By Valerie Berenyi
Mexican street food makes me salivate. There’s something addictive about the combination of grilled or braised meat, seafood or chicken sprinkled with tomatoes, chilies, onions and cilantro, rolled up in a hot corn tortilla, squirted with fresh lime juice and eaten curbside on a stinking hot day along with a cerveza fria.
I still dream about the tacos I ate this spring in Mexico: tacos al pollo snarfed at a nameless little stand in Rincon De Guayabitos and, only slightly more upscale, the street-side tacos al pastor from Takos Pancho in Old Town Puerto Vallarta. Really, I can’t get enough tacos.
So, I was thrilled when a true hole-in-the-wall taqueria opened on Edmonton Trail a few months ago. I kept El Charrito Taqueria a little secret for a while, not wanting to share my find because the Mexican owners looked a bit stressed and their systems, Interac included, weren’t quite nailed down. And then the word was out. John Gilchrist, a colleague and fellow taco-hound, first spilled the frijoles in a Calgary Herald story and then again in a review on CBC Radio. Now todo el mundo knows and the operation is fully up to speed.
I could eat at El Charrito every week (okay, day) but a gal has only so many dining-out dollars to spend. I was delighted to see that the owners of “The Little Cowboy” sell some of the foodstuffs needed to make your own Mexican fare, specifically corn tortillas. I’m tired of eating the weird-tasting, chemical-laden flatbreads that pass for tortillas in most Canadian supermarkets, so I’ve been buying the family-size, two-kilo packs of Romero’s corn tortillas at El Charrito for a mere $5.50.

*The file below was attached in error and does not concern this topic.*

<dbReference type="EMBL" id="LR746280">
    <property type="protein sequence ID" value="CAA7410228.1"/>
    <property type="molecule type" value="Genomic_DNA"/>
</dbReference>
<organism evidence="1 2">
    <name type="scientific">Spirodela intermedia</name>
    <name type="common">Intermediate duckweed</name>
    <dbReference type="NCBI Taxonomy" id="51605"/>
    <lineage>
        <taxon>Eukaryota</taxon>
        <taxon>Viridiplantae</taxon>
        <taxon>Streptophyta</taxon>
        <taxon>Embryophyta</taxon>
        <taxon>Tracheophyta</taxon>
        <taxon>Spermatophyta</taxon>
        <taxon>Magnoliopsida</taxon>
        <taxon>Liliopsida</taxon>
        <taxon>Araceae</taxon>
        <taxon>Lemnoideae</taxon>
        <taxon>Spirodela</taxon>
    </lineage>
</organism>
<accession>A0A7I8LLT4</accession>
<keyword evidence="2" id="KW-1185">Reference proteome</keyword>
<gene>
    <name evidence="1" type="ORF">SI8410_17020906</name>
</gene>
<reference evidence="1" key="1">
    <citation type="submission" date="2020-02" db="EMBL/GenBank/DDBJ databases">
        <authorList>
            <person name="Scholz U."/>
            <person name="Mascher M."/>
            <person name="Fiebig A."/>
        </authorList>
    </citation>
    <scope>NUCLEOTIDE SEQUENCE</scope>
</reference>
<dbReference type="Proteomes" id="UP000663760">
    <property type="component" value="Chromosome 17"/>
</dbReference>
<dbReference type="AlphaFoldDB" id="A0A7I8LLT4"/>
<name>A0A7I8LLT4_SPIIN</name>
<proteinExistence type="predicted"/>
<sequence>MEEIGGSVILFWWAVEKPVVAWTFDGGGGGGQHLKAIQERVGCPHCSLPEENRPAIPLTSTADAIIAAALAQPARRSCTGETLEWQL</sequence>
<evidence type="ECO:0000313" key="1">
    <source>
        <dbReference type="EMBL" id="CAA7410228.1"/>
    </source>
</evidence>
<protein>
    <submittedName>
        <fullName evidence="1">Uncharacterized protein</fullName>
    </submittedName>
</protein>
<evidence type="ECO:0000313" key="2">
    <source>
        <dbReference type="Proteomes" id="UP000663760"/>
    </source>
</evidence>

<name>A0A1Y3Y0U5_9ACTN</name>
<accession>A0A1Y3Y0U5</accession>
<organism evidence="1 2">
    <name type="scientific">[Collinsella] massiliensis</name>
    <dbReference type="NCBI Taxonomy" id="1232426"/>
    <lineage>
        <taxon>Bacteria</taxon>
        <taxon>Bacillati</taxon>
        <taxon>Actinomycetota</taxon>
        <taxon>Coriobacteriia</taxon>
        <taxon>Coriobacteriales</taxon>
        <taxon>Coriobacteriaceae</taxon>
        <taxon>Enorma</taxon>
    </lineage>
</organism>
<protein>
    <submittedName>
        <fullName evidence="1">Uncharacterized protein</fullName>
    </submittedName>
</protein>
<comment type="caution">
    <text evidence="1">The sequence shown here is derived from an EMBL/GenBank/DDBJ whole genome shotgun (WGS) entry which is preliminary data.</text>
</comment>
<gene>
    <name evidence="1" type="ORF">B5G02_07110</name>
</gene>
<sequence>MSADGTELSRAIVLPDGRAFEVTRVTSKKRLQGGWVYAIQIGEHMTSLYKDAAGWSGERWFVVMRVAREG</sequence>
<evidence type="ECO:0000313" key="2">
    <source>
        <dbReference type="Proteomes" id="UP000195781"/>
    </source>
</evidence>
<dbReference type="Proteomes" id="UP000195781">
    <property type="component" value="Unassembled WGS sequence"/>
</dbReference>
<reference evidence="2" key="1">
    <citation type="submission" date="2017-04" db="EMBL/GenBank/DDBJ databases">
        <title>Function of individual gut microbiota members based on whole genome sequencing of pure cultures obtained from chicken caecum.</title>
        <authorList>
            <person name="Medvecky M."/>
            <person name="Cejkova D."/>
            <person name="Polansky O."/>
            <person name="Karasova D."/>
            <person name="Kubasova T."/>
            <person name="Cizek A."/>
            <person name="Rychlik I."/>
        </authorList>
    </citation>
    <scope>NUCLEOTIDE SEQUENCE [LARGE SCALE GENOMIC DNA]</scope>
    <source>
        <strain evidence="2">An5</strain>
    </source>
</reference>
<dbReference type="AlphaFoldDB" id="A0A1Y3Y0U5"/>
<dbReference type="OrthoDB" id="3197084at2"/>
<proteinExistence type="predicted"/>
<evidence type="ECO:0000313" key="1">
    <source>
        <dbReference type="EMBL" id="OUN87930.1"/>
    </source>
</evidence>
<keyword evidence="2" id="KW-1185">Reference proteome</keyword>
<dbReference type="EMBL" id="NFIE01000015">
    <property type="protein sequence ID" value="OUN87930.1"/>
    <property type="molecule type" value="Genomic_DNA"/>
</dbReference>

Two kilos is about 70 or 80 tortillas, enough for a fiesta. If you’re not planning a party, pop 10 or so into small zip-top bags and freeze. They thaw beautifully and warm up nicely in the microwave. Do they taste as amazing as corn tortillas hot off the press from a tortilleria in Mexico? Not quite. But they’re a decent stand-in with that distinctive tangy flavour that comes from whole dried corn and slaked lime (a.k.a. calcium hydroxide, an alkaline mineral that helps release nutrients from the corn).
And, should I want to really indulge my love of tortillas, El Charrito also sells bags of masa harina so that I can make my own. Buen provecho!
Tell us: Where do you get your Mexican food fix?